Dehydration In Newborns: Signs and Symptoms

The human body is made up of fluids in the form of either blood or water. Due to several activities, a person performs during the day, the body finds a way around losing the right amount of waste. This could be in the form of sweat or urine. A mishap in the process could gradually lead to dehydration.

Dehydration is when the body begins to lose specific amounts of water which could lead to thirst. Research has shown that infants are more likely to get dehydrated quicker than older children or adults. Due to the peculiar nature that babies generally have difficulty communicating, how would one know when a baby is dry and in dire need of water? In this article, we take a look at facts about dehydration in babies.

Dehydration in babies could be as a result of several factors. These factors include diarrhea, vomiting, sweating, fever. It could also be a result of viral or bacterial infections. Viral infections such as Rotavirus, Norwalk virus, and Adenovirus, while bacterial infections could be Salmonella, Escherichia coli, Campylobacter, and Clostridium difficile. Sometimes, dehydration in babies occur because the child refuses to eat or drink. Limited intake of the correct quantity of water would surely lead to dehydration in babies.

Signs and symptoms that could suggest your baby is getting dehydrated include:

1. No tears when a child cries: The baby could constantly be crying, yet not a single tear would form in their eyes; this could indicate that the child is dehydrated.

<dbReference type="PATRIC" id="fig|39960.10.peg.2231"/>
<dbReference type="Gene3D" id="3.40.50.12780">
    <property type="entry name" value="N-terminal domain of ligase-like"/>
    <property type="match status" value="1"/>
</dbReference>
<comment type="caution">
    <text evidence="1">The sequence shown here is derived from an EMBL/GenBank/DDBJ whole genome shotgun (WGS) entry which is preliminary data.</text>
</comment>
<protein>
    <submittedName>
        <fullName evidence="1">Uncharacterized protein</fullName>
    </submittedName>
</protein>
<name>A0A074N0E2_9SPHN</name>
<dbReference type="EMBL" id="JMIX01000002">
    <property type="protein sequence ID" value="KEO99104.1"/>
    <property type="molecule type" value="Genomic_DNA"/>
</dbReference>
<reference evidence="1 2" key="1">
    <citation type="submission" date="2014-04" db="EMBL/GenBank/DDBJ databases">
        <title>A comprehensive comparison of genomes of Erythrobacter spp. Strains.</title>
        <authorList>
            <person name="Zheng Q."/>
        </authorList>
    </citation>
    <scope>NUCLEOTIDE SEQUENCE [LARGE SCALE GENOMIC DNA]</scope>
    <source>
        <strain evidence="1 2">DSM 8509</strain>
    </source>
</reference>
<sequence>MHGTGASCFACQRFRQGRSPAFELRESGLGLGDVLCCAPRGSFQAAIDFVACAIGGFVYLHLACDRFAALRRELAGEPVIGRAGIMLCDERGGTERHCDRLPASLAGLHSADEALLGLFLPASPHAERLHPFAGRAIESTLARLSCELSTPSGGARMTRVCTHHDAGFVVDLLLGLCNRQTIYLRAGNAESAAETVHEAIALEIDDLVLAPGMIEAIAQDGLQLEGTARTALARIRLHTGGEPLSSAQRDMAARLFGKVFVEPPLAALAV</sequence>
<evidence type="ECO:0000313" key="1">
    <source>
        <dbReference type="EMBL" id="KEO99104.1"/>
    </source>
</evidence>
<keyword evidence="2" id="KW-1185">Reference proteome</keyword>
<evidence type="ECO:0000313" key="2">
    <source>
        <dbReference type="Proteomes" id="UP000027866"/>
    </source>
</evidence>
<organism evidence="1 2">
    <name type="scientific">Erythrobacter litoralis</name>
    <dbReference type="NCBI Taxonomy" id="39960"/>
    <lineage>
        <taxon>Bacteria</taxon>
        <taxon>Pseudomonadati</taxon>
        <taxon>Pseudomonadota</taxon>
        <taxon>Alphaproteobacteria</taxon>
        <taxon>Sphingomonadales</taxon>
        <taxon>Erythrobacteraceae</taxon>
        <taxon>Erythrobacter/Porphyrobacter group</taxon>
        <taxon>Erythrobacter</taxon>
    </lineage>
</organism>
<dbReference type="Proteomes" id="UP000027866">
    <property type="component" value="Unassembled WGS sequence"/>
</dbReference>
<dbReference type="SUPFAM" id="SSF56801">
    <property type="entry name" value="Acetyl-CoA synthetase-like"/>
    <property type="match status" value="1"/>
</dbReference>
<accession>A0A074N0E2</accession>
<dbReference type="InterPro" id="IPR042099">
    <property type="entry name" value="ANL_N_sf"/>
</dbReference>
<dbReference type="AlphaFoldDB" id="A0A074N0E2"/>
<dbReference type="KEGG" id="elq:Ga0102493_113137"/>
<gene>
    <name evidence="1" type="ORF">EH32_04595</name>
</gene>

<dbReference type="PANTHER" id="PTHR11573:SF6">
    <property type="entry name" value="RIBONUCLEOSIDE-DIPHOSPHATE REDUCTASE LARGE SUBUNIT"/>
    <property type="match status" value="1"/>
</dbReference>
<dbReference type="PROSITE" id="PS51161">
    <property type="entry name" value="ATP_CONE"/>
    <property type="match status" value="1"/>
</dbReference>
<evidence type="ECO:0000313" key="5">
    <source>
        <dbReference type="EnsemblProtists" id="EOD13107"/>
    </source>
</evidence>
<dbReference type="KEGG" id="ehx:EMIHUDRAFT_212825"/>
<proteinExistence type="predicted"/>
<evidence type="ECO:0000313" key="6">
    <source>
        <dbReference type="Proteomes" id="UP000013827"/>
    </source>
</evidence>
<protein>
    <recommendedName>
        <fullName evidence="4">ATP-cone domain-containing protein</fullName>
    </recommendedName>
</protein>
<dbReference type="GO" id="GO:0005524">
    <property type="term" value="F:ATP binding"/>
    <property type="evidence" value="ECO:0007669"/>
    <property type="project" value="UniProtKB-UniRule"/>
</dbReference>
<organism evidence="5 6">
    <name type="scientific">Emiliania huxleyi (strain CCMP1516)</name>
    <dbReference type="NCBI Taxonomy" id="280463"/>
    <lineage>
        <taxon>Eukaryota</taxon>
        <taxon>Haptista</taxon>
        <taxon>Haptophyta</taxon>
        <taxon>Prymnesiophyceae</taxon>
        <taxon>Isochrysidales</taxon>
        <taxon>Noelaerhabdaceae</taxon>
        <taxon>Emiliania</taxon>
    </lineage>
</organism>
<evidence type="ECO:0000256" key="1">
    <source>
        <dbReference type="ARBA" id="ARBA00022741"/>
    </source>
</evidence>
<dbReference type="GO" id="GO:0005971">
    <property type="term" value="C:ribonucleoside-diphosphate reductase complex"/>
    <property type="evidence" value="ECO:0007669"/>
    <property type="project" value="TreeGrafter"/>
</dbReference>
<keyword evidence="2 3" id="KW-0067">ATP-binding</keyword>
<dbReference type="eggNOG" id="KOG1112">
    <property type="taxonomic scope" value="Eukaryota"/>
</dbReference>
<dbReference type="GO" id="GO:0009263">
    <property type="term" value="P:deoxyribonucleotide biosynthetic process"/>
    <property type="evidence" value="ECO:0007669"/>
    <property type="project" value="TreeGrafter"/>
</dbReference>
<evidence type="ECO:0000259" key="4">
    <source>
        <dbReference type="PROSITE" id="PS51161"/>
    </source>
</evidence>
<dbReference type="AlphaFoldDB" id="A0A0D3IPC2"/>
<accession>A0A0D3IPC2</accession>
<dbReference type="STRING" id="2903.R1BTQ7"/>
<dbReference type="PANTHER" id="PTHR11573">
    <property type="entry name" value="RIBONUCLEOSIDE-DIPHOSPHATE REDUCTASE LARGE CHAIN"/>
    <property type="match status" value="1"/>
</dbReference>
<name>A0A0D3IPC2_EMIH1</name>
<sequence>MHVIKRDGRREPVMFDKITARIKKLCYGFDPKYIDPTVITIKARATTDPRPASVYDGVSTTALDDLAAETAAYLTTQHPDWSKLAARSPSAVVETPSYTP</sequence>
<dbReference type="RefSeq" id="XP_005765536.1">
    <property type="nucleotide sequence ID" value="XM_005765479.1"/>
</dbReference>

2. Irritability: At other times, the intensity of the newborn crying increases. In order words, "more crying", sometimes for no apparent reason.

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3. When your baby has no urine release in the diaper for a period of four to six hours: Generally, babies are known for their regular discharge of urine unapologetically. When your child begins to stay for prolonged hours without any release, this could suggest dehydration in babies.

4. Dry or sticky mucous membranes on or around (the lining of the mouth or tongue): When the tongue, which should usually be wet, becomes dry, dehydration has started occurring in your child.

5. Lethargy: When a normal active baby begins to feel less interested and performs with less energy than he does his regular activities, dehydration could be the cause.

6. Fever: If the other signs are not adequately monitored and watched, your child could get a fever which could be the climax of the whole dehydration signs and symptoms.

What then should you do when you begin to see these signs in your baby?

1. See a doctor: Seeing a doctor would help you determine the severity of the dehydration on your baby. It would also help in getting expert advice on the next possible steps to take.

2. Order a laboratory test on your baby: You can ask for specific laboratory tests upon the doctor's recommendation. Tests related to blood should be the primary focus as they would help identify if an infection caused the dehydration.

While at home, the famous saying, 'prevention is better than cure' should be a better remedy when dealing with dehydration in babies. This can be done by regularly by period fluid intake. However, when a child becomes sick and dehydrated due to diarrhea or vomiting, the best way to help the dehydrated baby is to give plenty of fluid for proper fluid replacement.

However, when symptoms begin to persist for more than typical days, do not forget to contact your doctor.